The Ins And Outs Of Grenache Grapes

Grapes are the key ingredient of wine and there are many different types of grape out there like Ortega grapes.

With varying processes and lifespans, there are a lot of options to choose from, but one particularly versatile type of grape is the grenache grape.

Grenache grapes can be used to make a vast amount of different wine styles, and this is why they’re so beloved.

In this article, we’re going to take a look at the finer details of grenache grapes and explain why they’re used so widely.

So without further ado, what exactly is grenache?

 

What Are Grenache Grapes?

Grenache grapes are a type of grape that is grown widely in France and Spain. In France it is known as grenache noir, but in Spain it is known as garnacha.

It’s a red wine grape, and the vine is particularly easy to grow in a variety of soil types. This means grenache is a rather abundant type of grape.

Able to be used in dry or sweet wines, grenache is often paired with other types of grape within a blend, but can be consumed and enjoyed alone in a grenache varietal wine.

Grenache wines have a floral smell and often produce sweet, ripe flavours and high alcohol content.

Grenache grapes tend to be grown in warmer climates. Southern France, Northern Spain and South Australia are three of the prime locations in which grenache grape growing most commonly occurs.

Grenache grapes need a fairly long growing season to achieve their full potential.

Once you allow a grenache grape to ripen, the possibility of high alcohol content increases and the flavour becomes much more fruity and sweet.

 

The Benefits Of Grenache Grapes

Grenache grapes are one of the most popular types of grape for a number of reasons.

Firstly, they’re easy to blend with other types of grape. They’re very flavoursome, so you can mix them with fuller grapes such as syrah or mourvedre.

They’re naturally very sweet and do not need any alterations to achieve a delicious flavour.

Wines that use grenache grapes tend to have a strong, ripe fruit flavour, with notes of strawberry and raspberry. Some wine spectators compare the flavour to violet candy.

Grenache wines are really versatile, and can be full-bodied powerhouses. Many wine tasters enjoy grenache wines for their distinct aromatic pull.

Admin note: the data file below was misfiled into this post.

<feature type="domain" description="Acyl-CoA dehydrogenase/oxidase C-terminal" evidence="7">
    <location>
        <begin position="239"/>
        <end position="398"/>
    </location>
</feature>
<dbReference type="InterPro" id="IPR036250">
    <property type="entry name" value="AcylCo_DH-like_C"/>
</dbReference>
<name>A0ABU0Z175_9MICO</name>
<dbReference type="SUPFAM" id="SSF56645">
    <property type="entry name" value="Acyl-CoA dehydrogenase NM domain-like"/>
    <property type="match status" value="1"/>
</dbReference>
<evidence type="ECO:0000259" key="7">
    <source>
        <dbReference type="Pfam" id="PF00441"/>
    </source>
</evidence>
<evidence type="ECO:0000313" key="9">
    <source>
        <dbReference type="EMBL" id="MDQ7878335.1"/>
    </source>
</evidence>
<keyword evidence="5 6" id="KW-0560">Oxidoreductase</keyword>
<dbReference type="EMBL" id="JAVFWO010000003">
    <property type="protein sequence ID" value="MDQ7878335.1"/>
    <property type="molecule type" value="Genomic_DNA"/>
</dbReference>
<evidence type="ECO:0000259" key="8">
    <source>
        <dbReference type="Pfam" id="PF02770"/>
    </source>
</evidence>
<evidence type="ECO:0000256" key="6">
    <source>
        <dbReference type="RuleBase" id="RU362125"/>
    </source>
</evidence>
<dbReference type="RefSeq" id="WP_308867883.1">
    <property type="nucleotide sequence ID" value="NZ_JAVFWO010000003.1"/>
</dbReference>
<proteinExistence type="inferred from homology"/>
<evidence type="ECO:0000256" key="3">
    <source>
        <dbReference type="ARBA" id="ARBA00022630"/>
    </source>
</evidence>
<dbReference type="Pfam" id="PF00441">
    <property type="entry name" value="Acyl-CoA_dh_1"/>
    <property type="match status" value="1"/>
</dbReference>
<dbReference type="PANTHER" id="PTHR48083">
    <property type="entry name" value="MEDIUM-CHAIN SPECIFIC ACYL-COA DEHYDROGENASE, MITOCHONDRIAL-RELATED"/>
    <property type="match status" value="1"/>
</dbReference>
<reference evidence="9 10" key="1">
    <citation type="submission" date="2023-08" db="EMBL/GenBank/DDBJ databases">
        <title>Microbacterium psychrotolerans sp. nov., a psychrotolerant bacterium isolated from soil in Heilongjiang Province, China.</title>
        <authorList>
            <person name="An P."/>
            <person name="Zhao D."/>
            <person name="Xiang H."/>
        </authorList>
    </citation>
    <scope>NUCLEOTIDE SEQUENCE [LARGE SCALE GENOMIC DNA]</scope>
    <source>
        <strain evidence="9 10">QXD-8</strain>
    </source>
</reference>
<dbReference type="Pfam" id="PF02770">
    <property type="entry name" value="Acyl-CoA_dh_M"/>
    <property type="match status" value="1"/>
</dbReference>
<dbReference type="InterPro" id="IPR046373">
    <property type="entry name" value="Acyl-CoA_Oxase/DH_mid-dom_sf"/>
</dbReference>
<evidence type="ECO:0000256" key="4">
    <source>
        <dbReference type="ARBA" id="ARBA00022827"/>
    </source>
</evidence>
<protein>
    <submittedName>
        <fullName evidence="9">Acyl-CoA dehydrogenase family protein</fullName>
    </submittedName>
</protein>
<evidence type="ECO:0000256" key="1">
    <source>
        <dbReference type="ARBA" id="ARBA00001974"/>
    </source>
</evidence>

To make sure a grenache grape is particularly concentrated, many choose to plant in schist or granitic soils.

All of these characteristics make it a popular grape, so let’s take a deeper look.

 

Types Of Grenache Grape

Over time grapes begin to mutate. Grapes such as grenache grapes have been around for a long time and have several mutations, but this doesn’t mean much in terms of genetic composition.

The main difference between grape mutations is appearance. Grenache noir is the original grenache grape.

It’s still the most commonly found and used, with a thin skin that is used to make medium ruby coloured wine.

Generally speaking, grenache noir is used to make red wines and some rosé styles.

Grenache blanc is another mutation of the grenache grape, and as the name suggests it is used for white wines.

The white wines made with grenache blanc are becoming increasingly popular in recent years, showing the versatility of this type of grape.

It is most often grown in Northeast Spain, but is also grown in Rhône Valley, France. Grenache blanc grapes can also be used in various blends.

Lastly, there is grenache gris. Again, as the name suggests, this type of grape takes on a somewhat grey hue that blends with the more traditional pink colour.

This is the less well known variety of grenache grape, but is still very popular.

Grenache gris can be used to make dessert wines when blended with grenache noir and grenache blanc.

 

The History Of Grenache Grapes

It is not certain exactly where grenache grapes originated, but there are two possible locations.

It is thought that this type of grape originated in Sardinia or in Northern Spain.

Whilst we can’t pinpoint the exact location, we know that grenache grapes were first found in a mediterranean country.

In the 1800s grenache was commonly grown in Rhône Valley, and has had a colourful history in the world of viticulture.

Interest in grenache grapes seemed to dwindle until the 1980s when some growers in California began to use them again.

By the 1990s the grapes became very popular once more due to a particular blend that came from Priorat.

Grenache grapes are now used very commonly due to being inexpensive and convenient, and this has raised concerns amongst some of the farming community.

 

Popular Grenache Wines

One of the most popular types of grenache wine comes from the previously mentioned region of Priorat.

Here, the wines are often made with cariñena, which can result in strong and spicy wines that are occasionally aged in new oak.

These wines are often enjoyed alongside grilled meat dishes, as their robust flavour is said to compliment this type of meal and create a richer dining experience.

Another very popular style of wine made using grenache grapes is Côtes Du Rhône AOC, a wine that is formulated in France’s Southern Rhône region.

Unlike certain other types of wine that use grenache, some Côtes Du Rhône wine can consist of 100% grenache as opposed to the blends commonly found in other regions.

As was mentioned previously, Spain and France are the most popular locations for grenache grape cultivation, but Australia is another hub of grenache goodness.

Australia is generally known for its GSM blends, and Australian wines tend to be very sweet due to the hot climates found in that part of the world.

 

Final Thoughts

Wine making and grape growing are two very fine art forms, and we hope that this guide has entertained and informed you on some of the ins and outs of one of the most fascinating grapes around.

Don’t forget to keep your wine chilled with a wine cooler!

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